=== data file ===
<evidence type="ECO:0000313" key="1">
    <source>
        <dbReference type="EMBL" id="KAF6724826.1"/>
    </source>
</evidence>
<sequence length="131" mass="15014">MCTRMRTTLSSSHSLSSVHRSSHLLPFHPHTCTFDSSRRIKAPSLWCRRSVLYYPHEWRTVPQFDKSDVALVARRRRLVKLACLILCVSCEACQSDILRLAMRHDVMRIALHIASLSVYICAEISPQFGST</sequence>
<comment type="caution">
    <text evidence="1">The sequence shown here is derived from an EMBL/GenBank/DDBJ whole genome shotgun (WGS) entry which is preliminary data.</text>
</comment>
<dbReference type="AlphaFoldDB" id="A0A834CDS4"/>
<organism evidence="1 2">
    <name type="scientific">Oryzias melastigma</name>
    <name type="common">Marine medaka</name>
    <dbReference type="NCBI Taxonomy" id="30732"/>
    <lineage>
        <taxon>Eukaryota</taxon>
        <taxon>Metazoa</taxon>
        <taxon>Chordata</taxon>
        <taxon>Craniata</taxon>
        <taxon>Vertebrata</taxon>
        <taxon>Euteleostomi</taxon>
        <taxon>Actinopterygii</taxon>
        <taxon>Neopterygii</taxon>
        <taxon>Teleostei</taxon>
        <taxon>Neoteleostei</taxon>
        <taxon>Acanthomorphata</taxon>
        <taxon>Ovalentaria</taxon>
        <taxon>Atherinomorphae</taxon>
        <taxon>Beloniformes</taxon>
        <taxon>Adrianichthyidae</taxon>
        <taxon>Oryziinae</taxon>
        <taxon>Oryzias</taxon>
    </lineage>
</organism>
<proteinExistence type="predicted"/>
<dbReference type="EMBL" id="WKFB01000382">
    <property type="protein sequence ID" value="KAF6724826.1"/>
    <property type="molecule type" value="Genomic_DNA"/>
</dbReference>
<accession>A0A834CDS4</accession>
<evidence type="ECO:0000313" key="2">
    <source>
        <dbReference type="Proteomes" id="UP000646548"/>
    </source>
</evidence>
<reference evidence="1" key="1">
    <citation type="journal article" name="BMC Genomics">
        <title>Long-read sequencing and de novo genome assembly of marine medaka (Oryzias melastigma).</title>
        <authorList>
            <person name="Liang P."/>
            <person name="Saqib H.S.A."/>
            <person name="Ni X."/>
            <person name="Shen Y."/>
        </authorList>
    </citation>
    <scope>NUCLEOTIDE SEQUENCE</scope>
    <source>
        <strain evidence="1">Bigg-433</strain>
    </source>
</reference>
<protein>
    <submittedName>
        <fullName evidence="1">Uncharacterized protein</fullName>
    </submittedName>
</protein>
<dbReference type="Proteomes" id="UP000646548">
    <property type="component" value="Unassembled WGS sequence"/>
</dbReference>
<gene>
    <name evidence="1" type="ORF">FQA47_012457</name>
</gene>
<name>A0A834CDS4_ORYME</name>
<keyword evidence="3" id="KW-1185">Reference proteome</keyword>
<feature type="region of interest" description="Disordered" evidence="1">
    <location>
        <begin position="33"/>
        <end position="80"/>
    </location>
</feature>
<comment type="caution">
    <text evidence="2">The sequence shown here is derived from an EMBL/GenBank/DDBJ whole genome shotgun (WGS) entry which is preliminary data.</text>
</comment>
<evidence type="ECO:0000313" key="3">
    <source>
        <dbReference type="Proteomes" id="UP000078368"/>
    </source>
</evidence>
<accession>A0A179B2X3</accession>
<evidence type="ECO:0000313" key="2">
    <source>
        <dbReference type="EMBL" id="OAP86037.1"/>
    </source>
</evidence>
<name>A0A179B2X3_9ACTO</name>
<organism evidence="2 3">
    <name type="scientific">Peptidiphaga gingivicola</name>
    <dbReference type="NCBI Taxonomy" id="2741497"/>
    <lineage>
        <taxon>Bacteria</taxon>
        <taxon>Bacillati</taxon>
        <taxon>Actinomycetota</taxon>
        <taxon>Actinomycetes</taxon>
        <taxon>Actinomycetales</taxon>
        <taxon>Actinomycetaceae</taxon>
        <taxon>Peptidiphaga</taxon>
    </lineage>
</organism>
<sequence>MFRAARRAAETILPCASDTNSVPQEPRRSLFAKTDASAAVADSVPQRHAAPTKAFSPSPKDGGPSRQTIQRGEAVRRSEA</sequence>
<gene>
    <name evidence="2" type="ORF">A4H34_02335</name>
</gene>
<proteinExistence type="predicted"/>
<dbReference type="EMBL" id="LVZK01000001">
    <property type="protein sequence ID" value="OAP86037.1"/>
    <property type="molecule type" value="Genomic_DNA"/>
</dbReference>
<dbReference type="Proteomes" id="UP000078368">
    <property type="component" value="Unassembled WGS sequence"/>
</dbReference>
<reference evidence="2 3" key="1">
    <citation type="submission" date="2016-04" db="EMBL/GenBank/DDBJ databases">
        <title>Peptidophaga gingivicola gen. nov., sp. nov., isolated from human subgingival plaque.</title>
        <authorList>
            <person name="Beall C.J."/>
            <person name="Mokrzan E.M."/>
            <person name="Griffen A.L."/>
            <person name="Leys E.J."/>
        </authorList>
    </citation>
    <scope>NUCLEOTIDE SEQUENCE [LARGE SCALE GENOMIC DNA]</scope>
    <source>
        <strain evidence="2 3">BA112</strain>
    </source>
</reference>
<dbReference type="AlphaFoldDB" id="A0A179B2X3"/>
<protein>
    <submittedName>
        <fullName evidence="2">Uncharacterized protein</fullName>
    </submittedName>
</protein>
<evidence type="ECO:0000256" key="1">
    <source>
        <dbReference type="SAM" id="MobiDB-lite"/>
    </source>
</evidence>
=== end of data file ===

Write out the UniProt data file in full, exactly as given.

<evidence type="ECO:0000313" key="1">
    <source>
        <dbReference type="EMBL" id="KAF6724826.1"/>
    </source>
</evidence>
<sequence length="131" mass="15014">MCTRMRTTLSSSHSLSSVHRSSHLLPFHPHTCTFDSSRRIKAPSLWCRRSVLYYPHEWRTVPQFDKSDVALVARRRRLVKLACLILCVSCEACQSDILRLAMRHDVMRIALHIASLSVYICAEISPQFGST</sequence>
<comment type="caution">
    <text evidence="1">The sequence shown here is derived from an EMBL/GenBank/DDBJ whole genome shotgun (WGS) entry which is preliminary data.</text>
</comment>
<dbReference type="AlphaFoldDB" id="A0A834CDS4"/>
<organism evidence="1 2">
    <name type="scientific">Oryzias melastigma</name>
    <name type="common">Marine medaka</name>
    <dbReference type="NCBI Taxonomy" id="30732"/>
    <lineage>
        <taxon>Eukaryota</taxon>
        <taxon>Metazoa</taxon>
        <taxon>Chordata</taxon>
        <taxon>Craniata</taxon>
        <taxon>Vertebrata</taxon>
        <taxon>Euteleostomi</taxon>
        <taxon>Actinopterygii</taxon>
        <taxon>Neopterygii</taxon>
        <taxon>Teleostei</taxon>
        <taxon>Neoteleostei</taxon>
        <taxon>Acanthomorphata</taxon>
        <taxon>Ovalentaria</taxon>
        <taxon>Atherinomorphae</taxon>
        <taxon>Beloniformes</taxon>
        <taxon>Adrianichthyidae</taxon>
        <taxon>Oryziinae</taxon>
        <taxon>Oryzias</taxon>
    </lineage>
</organism>
<proteinExistence type="predicted"/>
<dbReference type="EMBL" id="WKFB01000382">
    <property type="protein sequence ID" value="KAF6724826.1"/>
    <property type="molecule type" value="Genomic_DNA"/>
</dbReference>
<accession>A0A834CDS4</accession>
<evidence type="ECO:0000313" key="2">
    <source>
        <dbReference type="Proteomes" id="UP000646548"/>
    </source>
</evidence>
<reference evidence="1" key="1">
    <citation type="journal article" name="BMC Genomics">
        <title>Long-read sequencing and de novo genome assembly of marine medaka (Oryzias melastigma).</title>
        <authorList>
            <person name="Liang P."/>
            <person name="Saqib H.S.A."/>
            <person name="Ni X."/>
            <person name="Shen Y."/>
        </authorList>
    </citation>
    <scope>NUCLEOTIDE SEQUENCE</scope>
    <source>
        <strain evidence="1">Bigg-433</strain>
    </source>
</reference>
<protein>
    <submittedName>
        <fullName evidence="1">Uncharacterized protein</fullName>
    </submittedName>
</protein>
<dbReference type="Proteomes" id="UP000646548">
    <property type="component" value="Unassembled WGS sequence"/>
</dbReference>
<gene>
    <name evidence="1" type="ORF">FQA47_012457</name>
</gene>
<name>A0A834CDS4_ORYME</name>
<keyword evidence="3" id="KW-1185">Reference proteome</keyword>
<feature type="region of interest" description="Disordered" evidence="1">
    <location>
        <begin position="33"/>
        <end position="80"/>
    </location>
</feature>
<comment type="caution">
    <text evidence="2">The sequence shown here is derived from an EMBL/GenBank/DDBJ whole genome shotgun (WGS) entry which is preliminary data.</text>
</comment>
<evidence type="ECO:0000313" key="3">
    <source>
        <dbReference type="Proteomes" id="UP000078368"/>
    </source>
</evidence>
<accession>A0A179B2X3</accession>
<evidence type="ECO:0000313" key="2">
    <source>
        <dbReference type="EMBL" id="OAP86037.1"/>
    </source>
</evidence>
<name>A0A179B2X3_9ACTO</name>
<organism evidence="2 3">
    <name type="scientific">Peptidiphaga gingivicola</name>
    <dbReference type="NCBI Taxonomy" id="2741497"/>
    <lineage>
        <taxon>Bacteria</taxon>
        <taxon>Bacillati</taxon>
        <taxon>Actinomycetota</taxon>
        <taxon>Actinomycetes</taxon>
        <taxon>Actinomycetales</taxon>
        <taxon>Actinomycetaceae</taxon>
        <taxon>Peptidiphaga</taxon>
    </lineage>
</organism>
<sequence>MFRAARRAAETILPCASDTNSVPQEPRRSLFAKTDASAAVADSVPQRHAAPTKAFSPSPKDGGPSRQTIQRGEAVRRSEA</sequence>
<gene>
    <name evidence="2" type="ORF">A4H34_02335</name>
</gene>
<proteinExistence type="predicted"/>
<dbReference type="EMBL" id="LVZK01000001">
    <property type="protein sequence ID" value="OAP86037.1"/>
    <property type="molecule type" value="Genomic_DNA"/>
</dbReference>
<dbReference type="Proteomes" id="UP000078368">
    <property type="component" value="Unassembled WGS sequence"/>
</dbReference>
<reference evidence="2 3" key="1">
    <citation type="submission" date="2016-04" db="EMBL/GenBank/DDBJ databases">
        <title>Peptidophaga gingivicola gen. nov., sp. nov., isolated from human subgingival plaque.</title>
        <authorList>
            <person name="Beall C.J."/>
            <person name="Mokrzan E.M."/>
            <person name="Griffen A.L."/>
            <person name="Leys E.J."/>
        </authorList>
    </citation>
    <scope>NUCLEOTIDE SEQUENCE [LARGE SCALE GENOMIC DNA]</scope>
    <source>
        <strain evidence="2 3">BA112</strain>
    </source>
</reference>
<dbReference type="AlphaFoldDB" id="A0A179B2X3"/>
<protein>
    <submittedName>
        <fullName evidence="2">Uncharacterized protein</fullName>
    </submittedName>
</protein>
<evidence type="ECO:0000256" key="1">
    <source>
        <dbReference type="SAM" id="MobiDB-lite"/>
    </source>
</evidence>